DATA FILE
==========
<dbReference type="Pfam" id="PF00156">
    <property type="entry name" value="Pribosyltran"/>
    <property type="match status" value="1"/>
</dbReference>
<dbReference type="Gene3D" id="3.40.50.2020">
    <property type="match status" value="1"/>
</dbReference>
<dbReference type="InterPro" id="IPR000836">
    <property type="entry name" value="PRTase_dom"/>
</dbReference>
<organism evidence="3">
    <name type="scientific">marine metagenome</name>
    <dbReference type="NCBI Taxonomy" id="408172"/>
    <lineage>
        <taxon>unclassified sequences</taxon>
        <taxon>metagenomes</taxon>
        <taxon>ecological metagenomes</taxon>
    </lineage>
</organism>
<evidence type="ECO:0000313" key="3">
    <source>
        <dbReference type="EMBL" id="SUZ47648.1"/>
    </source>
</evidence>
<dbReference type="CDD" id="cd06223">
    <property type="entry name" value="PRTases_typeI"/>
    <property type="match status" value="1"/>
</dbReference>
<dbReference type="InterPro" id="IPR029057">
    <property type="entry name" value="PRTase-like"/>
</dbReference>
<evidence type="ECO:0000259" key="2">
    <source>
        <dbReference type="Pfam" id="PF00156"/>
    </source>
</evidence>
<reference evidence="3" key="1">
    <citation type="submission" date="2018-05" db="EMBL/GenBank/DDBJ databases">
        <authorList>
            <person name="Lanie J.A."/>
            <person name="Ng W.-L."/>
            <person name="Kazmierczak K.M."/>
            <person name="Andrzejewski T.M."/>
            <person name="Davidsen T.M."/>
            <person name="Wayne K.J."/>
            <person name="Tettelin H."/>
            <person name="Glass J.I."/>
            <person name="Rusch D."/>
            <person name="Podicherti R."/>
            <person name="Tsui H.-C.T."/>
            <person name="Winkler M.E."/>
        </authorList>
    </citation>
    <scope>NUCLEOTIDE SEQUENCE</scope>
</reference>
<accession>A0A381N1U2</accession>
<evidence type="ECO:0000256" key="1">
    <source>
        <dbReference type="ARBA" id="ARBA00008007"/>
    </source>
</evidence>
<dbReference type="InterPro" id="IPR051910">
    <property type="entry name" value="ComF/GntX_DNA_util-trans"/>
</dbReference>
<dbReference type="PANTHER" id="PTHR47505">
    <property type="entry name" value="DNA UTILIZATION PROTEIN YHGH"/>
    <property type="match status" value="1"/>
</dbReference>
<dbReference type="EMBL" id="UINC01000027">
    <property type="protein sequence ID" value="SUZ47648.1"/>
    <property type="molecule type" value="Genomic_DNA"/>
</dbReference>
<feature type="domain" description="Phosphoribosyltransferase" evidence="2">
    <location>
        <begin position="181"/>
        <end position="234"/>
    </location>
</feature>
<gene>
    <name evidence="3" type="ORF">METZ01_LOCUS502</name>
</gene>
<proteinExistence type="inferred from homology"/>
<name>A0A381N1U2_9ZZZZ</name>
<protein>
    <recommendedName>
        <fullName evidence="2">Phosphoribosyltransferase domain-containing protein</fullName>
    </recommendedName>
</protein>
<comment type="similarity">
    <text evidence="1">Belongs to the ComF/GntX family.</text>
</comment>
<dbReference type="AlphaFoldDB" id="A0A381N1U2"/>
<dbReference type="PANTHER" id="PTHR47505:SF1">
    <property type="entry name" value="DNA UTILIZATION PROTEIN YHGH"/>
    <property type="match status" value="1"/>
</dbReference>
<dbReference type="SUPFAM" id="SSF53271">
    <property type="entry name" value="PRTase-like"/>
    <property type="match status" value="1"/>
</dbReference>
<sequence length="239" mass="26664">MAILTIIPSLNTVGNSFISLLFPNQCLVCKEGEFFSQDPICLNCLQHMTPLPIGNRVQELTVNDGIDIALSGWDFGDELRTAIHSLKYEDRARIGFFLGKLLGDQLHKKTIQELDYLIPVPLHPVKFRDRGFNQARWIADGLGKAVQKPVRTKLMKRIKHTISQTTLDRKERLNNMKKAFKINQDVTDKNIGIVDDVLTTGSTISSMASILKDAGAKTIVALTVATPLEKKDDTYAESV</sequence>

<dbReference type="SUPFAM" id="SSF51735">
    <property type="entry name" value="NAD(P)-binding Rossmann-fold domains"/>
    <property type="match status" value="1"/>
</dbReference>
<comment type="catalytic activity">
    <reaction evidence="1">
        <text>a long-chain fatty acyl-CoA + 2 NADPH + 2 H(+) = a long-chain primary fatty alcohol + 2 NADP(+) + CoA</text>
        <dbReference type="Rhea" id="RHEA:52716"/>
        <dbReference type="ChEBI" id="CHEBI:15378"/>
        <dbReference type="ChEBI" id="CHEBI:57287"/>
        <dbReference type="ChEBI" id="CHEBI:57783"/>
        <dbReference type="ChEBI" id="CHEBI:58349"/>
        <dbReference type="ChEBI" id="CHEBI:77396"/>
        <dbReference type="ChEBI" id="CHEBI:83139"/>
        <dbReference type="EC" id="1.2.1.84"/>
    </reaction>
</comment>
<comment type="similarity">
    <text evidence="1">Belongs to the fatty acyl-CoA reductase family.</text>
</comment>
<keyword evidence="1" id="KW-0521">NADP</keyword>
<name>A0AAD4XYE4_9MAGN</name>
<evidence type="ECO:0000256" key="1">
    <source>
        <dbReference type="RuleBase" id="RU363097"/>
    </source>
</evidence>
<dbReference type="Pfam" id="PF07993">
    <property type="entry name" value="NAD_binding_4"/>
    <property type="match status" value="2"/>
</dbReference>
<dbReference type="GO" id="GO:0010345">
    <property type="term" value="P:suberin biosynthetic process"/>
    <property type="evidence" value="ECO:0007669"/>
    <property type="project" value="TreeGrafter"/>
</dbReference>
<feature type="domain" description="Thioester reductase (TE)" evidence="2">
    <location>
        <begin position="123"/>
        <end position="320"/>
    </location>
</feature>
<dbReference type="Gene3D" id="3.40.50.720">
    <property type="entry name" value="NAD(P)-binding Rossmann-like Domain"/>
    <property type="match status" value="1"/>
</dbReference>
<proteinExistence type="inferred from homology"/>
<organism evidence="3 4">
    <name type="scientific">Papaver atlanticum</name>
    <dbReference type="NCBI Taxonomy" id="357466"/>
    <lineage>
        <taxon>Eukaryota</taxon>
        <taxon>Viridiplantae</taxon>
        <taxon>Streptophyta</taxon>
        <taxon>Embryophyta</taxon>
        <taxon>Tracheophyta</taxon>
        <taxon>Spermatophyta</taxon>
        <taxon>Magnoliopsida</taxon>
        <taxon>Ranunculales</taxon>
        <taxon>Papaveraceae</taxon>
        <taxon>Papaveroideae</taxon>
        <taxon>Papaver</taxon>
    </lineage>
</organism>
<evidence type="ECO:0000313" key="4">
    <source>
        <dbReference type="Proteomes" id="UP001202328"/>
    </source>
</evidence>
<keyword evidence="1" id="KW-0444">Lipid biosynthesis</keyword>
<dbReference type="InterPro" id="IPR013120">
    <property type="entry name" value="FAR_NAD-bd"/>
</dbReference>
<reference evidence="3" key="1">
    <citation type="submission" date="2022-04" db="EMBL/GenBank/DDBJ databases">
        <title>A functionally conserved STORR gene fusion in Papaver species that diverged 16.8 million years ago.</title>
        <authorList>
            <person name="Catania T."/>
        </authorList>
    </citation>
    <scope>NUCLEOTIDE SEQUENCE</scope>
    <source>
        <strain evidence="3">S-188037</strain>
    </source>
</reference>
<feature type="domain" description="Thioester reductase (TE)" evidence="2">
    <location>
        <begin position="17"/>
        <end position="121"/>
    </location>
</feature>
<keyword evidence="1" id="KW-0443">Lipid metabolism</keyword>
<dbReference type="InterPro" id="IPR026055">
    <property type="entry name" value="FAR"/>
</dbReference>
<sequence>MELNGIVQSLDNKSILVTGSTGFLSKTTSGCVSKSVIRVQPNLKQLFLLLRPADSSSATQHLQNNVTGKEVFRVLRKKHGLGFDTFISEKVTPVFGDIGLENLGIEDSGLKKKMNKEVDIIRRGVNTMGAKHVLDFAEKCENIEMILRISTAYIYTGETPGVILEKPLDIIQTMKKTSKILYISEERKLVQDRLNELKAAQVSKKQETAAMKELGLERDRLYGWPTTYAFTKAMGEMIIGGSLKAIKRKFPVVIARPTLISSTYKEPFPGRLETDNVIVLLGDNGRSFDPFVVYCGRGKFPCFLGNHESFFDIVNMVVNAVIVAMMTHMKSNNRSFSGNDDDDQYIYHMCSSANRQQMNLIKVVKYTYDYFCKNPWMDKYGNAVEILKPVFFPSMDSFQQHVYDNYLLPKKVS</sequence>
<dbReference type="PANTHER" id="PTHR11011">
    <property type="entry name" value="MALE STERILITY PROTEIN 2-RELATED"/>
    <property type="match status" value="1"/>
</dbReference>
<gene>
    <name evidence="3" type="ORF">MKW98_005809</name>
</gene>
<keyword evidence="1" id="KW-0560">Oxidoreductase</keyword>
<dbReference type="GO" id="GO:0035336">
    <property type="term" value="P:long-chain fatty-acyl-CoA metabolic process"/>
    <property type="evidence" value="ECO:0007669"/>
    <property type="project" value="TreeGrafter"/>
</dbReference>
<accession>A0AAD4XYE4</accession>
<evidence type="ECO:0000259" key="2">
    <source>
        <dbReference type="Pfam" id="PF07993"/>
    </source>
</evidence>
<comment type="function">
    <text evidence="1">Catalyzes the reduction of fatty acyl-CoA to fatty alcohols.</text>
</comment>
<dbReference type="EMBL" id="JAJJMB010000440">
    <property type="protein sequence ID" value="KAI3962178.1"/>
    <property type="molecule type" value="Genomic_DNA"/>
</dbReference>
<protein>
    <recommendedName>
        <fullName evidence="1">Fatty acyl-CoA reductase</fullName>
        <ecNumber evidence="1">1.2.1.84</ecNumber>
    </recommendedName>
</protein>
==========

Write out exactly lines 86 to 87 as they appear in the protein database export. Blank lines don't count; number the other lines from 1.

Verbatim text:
        <fullName evidence="2">Phosphoribosyltransferase domain-containing protein</fullName>
    </recommendedName>